Today Billy Ball posted as the lead education report on NC Policy Watch a piece concerning an ethics inquiry about the relationship between Mark Johnson and other lawmakers with Apple in the time before a magical purchase of iPads were made this past month with “discovered” funds.
It is damn fine journalism and it highlights the now unilateral decision making that is running DPI. There are questions that need to be answered and accountability enforced. Blow is the summary provided by Ball.
· Months before a $6 million purchase of Apple iPads, the company spent more than $5,300 on meals, transportation and lodging for the benefit of Superintendent Mark Johnson, three state lawmakers and two local superintendents at their Silicon Valley headquarters.
· It’s not the first time tech companies courted state officials. Google has spent thousands on luxury hotels and upscale dinners for state lawmakers with budget powers.
· Superintendent says trip had “informal” approval of state’s ethics officials.
· In bypassing approval by Department of Information Technology, iPad purchase may not have followed terms of state’s contract with Apple.
· Public officials face different standards under the ethics law, so it’s unclear whether North Carolina ethics laws were broken.
· Ethics advocates say state’s laws were intended to stop “wining and dining” of public officials (http://www.ncpolicywatch.com/2018/08/30/pw-exclusive-prior-to-multi-million-dollar-ipad-purchase-apple-bought-meals-hotels-transportation-for-north-carolina-leaders/).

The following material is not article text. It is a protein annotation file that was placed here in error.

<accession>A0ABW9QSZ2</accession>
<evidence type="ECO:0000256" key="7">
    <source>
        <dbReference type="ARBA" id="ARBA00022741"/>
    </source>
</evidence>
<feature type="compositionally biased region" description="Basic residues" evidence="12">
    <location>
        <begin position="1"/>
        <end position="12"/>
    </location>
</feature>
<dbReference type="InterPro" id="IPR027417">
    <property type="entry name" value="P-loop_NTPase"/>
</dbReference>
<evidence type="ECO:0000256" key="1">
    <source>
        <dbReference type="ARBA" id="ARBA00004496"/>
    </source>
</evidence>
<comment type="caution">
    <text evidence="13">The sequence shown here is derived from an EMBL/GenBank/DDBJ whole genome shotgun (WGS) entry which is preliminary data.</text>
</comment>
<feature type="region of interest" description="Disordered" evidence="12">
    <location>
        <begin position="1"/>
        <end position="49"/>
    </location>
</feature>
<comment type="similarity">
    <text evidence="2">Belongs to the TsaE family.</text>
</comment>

What the hell is “informal approval?”
It is a thorough and lengthy report that does not lose momentum. Yet, toward the end, there is an interesting portion that highlights some insights by Rep. Craig Horn.
““I don’t expect to be put up at the Waldorf Astoria, but I don’t expect to be put up at the Red Roof Inn either,” said Horn. “Also, I don’t expect to be eating at McDonald’s. I expect to be treated as an adult and as a professional.”
It is interesting if one looks at Horn’s observations in light of the teaching profession.
That whole idea of being treated as a professional seems to be something that this NCGA has totally forgotten when it comes to how it has treated the teaching profession.
It might just as easy to take Horn’s intention and reword it in the framework of teaching: “I don’t expect to be teaching in rooms that look like Oxford University, but I don’t expect to be teaching in rooms in bad need of repair. I also don’t expect to have to have a second jib to make ends meet. I expect to be treated as an adult and as a professional.”